Written by: Pete Shanafelt, Bighorn Angler
Sorting through the many mayfly fly patterns on the market today can be confusing, as there are a plethora of “bin appeal” patterns and not so many with real “trout appeal.” The patterns listed below are representative of the many styles of mayflies we fish on the Bighorn River. By changing the size and color, you can match most tailwater mayfly hatches across the Western U.S. We’ll cover each stage of the mayfly life cycle, focusing on our most popular Bighorn mayfly, the Baetis (blue-winged olive). All the flies below are must-have patterns for anglers visiting the Bighorn throughout the season.
The Quill Nymph is staple pattern of the Bighorn River, and the bug features an ultra skinny profile and just enough flash to fool the pickiest of fish. Keep this pattern sparse, which is the main trick to the effectiveness of this bug. We also fish a glass bead version of this pattern. It is extremely effective when fish get feeding heavy on the emerging Baetis nymphs. Just add a gunmetal x-small bead.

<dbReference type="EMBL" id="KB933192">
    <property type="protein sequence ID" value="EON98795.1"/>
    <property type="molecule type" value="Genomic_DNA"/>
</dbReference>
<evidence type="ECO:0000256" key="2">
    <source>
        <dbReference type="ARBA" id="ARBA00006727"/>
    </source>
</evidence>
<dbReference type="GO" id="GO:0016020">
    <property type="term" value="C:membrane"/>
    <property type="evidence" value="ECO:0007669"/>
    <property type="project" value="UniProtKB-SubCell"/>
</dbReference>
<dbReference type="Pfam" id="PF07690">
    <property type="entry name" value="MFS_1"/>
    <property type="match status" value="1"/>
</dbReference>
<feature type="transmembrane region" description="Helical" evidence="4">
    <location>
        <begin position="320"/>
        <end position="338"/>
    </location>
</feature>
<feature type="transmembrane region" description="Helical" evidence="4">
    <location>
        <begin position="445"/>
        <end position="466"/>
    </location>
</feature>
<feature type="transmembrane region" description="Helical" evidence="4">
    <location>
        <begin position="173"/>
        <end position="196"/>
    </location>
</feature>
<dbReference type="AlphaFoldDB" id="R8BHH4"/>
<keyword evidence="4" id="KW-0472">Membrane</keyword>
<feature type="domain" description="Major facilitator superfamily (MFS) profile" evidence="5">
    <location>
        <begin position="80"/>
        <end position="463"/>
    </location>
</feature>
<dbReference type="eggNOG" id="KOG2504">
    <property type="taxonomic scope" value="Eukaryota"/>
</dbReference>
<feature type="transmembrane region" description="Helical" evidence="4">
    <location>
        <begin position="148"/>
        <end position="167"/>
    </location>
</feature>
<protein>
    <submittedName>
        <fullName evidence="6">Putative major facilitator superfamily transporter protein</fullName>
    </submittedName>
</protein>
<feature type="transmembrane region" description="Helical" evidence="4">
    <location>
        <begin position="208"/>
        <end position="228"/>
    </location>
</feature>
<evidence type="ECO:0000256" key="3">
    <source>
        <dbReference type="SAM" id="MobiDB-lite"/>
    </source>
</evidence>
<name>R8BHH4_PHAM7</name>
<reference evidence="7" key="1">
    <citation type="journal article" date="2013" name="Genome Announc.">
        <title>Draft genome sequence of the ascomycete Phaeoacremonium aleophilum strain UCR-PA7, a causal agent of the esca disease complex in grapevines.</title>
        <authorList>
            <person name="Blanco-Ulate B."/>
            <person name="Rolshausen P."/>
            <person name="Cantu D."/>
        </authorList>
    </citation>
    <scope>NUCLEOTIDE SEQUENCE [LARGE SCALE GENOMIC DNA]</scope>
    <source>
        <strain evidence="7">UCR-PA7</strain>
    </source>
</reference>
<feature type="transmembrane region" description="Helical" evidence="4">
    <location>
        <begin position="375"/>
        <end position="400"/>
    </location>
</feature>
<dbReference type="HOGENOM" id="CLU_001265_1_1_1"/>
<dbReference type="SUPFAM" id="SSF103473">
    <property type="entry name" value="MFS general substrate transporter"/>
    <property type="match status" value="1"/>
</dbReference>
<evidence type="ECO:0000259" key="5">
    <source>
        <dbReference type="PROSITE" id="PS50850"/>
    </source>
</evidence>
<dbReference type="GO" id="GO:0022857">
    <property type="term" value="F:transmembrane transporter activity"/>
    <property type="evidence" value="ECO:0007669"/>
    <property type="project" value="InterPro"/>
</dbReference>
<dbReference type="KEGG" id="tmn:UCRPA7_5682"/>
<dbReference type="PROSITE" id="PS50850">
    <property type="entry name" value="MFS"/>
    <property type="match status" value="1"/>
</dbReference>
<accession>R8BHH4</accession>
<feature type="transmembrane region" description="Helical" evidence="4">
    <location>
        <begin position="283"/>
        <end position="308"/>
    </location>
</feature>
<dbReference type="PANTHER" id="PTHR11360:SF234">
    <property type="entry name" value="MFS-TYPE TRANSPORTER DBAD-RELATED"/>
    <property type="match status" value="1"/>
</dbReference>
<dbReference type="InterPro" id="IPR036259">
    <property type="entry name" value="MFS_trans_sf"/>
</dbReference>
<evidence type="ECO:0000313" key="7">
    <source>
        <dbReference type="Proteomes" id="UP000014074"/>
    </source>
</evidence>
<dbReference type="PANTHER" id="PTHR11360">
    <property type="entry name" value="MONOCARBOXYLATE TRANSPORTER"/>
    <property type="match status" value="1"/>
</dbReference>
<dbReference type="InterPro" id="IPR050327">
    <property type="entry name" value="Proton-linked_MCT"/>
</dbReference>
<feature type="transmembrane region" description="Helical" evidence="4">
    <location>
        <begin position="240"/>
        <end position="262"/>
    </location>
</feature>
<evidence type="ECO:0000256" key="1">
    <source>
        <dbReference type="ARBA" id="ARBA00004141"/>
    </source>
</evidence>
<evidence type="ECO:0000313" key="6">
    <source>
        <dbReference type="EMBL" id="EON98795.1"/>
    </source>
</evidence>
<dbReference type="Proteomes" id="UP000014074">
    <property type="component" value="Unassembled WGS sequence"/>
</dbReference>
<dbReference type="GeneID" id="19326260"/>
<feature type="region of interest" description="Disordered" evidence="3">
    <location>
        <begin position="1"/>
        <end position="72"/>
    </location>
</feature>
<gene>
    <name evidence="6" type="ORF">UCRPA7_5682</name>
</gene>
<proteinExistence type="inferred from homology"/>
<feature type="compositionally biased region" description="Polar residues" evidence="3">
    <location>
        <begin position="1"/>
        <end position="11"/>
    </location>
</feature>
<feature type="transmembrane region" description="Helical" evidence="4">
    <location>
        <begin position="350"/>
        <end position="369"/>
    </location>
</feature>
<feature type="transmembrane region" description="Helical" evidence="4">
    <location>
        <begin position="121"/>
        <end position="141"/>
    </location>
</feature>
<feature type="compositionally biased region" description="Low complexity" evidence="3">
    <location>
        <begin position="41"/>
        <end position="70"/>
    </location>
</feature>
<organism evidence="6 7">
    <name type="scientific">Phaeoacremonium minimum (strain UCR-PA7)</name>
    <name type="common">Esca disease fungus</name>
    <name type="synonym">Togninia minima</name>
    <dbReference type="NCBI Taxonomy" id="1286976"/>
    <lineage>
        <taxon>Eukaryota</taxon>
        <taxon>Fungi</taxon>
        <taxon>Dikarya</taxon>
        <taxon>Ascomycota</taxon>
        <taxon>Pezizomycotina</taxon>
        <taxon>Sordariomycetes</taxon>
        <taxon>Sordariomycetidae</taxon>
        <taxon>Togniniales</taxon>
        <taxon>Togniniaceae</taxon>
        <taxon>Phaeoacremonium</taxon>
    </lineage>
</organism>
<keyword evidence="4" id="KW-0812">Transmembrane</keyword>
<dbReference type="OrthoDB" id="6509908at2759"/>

Black Quill Nymph
Hook: 1X-long nymph hook, size 12-18.
Thread: Black, 8/0 or 70-denier.
Tail: 3 or 4 natural pheasant-tail fibers.
Body: Black thread.
Rib: Gold Ultra Wire, size x-small.
Wingcase: Medium pearl tinsel.
Thorax: Peacock herl.
Variations: Pseudo Quill (cream body, cream thorax) and Olive quill (olive body, peacock thorax).
The Split Nymph is an innovative nymph pattern is a highly important bug to have prior to most mayfly emergences. The pattern imitates drifting nymphs just about to break the surface. The pronounced foam wing case acts as a “trigger” for the fish, making them selectively pick out these types of bugs during the nymph drift. We fish a Tungsten-bead version, as well, which doubles as an excellent dropper.
Split Case PMD Nymph
Hook: 1X-long nymph hook, size 12-20.
Thread: Dark brown, 8/0 or 70-denier.
Tail: 5 to 7 partridge fibers.
Rib: Black Ultra Wire, size small.
Abdomen/Thorax: Rusty brown Nymph Dub.
Wingcase: 2 dark brown goose biots and yellow foam.
Legs: 4 partridge fibers.
Variations: There is a BWO version of this pattern, but we have found the PMD version in size 20 fishes even better, as our Bighorn Baetis nymphs are almost black in color. If anything, you may want to change the foam wing color to a more olive tint to match the emerging BWO nymphs.
Pete Shanafelt is co-owner Bighorn Angler in Fort Smith, Montana.